Perhaps surprisingly, the consultation documents do not contain draft regulations, as I had expected.  Perhaps the Government is not yet confident enough of the overall policy to start the drafting process.

The final date for response is 2 September 2014, which is a ridiculously short period given the complexities that the regulations will involve, and the fact that it falls exactly over the summer holiday period.  On an initial look at the non-domestic consultation I was unable to see any explanation for such a short period, which strikes me as discourteous.   (The consultation document states that the consultation has been carried out in accordance with the Government’s Code of Practice on consultation, but I am not sure that is correct given that this specifies a minimum consultation period of 12 weeks “under normal circumstances”.) ***

Overview of the non-domestic consultation

This is a brief overview of the issues raised within the non-domestic consultation document (I will have to deal separately with the domestic consultation, in a different article).

The non-domestic consultation document contains 15 questions, mainly setting out the Government’s proposals for dealing with specific issues, and asking whether consultees agree with them.

I will write a longer commentary later in the week on the Government’s specific proposals as set out in the consultation document (and my comments upon them), but in the meantime these are the questions that are raised, to give a flavour of the issues on which the Government is seeking views:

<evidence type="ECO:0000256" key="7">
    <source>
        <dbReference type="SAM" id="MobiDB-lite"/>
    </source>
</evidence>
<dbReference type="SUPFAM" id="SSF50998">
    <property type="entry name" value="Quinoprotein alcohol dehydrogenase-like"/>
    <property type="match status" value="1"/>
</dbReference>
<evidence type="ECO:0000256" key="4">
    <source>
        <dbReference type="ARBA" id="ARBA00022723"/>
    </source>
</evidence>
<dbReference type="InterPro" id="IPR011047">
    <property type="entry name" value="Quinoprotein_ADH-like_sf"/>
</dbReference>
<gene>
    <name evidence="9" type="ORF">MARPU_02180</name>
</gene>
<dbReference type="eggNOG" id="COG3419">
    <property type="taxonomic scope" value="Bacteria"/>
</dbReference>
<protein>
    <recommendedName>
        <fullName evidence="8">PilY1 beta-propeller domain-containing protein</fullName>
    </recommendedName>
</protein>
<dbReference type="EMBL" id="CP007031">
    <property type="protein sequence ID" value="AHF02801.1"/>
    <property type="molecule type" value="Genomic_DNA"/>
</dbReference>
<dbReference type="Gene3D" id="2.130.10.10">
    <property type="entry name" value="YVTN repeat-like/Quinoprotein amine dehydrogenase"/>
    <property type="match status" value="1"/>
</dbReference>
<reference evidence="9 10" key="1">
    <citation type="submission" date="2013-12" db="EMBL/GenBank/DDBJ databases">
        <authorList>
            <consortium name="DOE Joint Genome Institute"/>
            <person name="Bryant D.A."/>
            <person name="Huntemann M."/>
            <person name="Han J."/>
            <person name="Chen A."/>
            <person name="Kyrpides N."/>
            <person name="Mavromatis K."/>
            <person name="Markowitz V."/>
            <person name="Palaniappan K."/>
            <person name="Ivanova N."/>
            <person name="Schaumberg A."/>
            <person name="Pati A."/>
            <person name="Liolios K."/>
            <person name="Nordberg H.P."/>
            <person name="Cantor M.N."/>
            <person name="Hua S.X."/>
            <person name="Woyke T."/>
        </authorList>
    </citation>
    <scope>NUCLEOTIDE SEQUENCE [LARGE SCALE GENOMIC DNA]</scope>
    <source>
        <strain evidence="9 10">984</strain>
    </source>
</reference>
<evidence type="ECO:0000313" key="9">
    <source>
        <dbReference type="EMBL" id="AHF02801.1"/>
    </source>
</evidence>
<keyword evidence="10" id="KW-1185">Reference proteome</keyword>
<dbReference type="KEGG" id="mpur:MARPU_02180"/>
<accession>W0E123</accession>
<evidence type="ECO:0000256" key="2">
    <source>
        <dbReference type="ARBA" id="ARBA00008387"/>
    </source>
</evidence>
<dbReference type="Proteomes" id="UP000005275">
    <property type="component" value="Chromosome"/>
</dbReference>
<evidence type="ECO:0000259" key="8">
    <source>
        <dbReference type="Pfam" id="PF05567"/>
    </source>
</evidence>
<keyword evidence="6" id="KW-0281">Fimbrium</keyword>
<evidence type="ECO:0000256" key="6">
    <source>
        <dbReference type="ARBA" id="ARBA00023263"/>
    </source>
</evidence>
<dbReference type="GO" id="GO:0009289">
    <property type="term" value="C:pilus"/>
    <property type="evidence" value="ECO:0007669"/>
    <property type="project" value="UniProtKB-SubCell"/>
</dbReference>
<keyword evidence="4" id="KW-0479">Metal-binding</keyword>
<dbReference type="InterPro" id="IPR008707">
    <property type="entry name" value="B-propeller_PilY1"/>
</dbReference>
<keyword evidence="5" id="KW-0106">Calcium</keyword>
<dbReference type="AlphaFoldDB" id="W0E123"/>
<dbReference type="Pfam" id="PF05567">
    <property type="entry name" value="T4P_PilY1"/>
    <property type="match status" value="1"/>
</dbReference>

1.  Do you agree with the proposed scope of buildings and leases that should be  covered by the minimum standard regulations? If not, what building or lease types should be included or excluded?

2.  Do you agree that where a property falls below an E EPC rating, the landlord would only be required to make those improvements which could be made at no net or upfront cost, for example through a Green Deal finance arrangement? For those properties that do not meet an E EPC rating, do you have any suggestions for how the process could be streamlined?

3.  Should the Government allow landlords the option of demonstrating compliance by installing those measures which fall within a maximum payback period, and if so do you have any evidence on an appropriate payback period? Do you have any views on how the process of identifying improvement payback periods should operate?